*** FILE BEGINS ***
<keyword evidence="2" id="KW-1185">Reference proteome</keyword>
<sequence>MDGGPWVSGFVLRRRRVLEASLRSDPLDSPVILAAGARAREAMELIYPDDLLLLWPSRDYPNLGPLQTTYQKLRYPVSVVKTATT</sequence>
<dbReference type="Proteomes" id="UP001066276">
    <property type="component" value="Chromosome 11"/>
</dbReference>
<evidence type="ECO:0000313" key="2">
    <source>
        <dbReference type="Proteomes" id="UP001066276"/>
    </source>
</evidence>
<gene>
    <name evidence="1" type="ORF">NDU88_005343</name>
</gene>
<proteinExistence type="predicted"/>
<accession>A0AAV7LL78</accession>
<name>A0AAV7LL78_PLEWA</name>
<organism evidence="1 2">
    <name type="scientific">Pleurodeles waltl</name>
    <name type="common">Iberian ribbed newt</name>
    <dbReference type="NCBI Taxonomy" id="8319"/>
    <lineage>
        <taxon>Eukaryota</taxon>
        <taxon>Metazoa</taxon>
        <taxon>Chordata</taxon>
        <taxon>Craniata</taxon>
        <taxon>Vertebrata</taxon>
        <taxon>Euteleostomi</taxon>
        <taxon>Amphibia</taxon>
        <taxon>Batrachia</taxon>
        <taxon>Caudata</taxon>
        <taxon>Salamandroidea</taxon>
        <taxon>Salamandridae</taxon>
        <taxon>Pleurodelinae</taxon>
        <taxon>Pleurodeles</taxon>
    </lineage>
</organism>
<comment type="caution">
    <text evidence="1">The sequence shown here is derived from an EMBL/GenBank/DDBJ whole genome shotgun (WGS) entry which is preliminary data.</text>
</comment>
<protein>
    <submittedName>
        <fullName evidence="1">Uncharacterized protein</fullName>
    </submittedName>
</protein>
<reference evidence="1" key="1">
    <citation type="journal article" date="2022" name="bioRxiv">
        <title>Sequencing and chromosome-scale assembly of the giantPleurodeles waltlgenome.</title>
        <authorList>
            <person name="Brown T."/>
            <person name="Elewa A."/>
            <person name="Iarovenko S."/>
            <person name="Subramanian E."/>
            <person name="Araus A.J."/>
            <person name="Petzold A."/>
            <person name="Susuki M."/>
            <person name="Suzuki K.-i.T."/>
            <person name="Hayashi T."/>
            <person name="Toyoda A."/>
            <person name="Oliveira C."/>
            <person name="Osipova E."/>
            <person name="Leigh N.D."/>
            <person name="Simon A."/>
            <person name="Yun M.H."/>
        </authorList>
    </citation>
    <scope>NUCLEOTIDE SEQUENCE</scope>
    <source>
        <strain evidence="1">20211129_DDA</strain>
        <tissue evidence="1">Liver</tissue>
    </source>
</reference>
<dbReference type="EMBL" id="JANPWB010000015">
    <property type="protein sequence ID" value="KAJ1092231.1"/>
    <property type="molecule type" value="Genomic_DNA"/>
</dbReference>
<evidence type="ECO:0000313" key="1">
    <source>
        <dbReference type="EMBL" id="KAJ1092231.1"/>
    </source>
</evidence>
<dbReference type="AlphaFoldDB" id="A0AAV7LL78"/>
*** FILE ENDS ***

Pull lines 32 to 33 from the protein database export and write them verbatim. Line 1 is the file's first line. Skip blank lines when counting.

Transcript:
        <taxon>Salamandridae</taxon>
        <taxon>Pleurodelinae</taxon>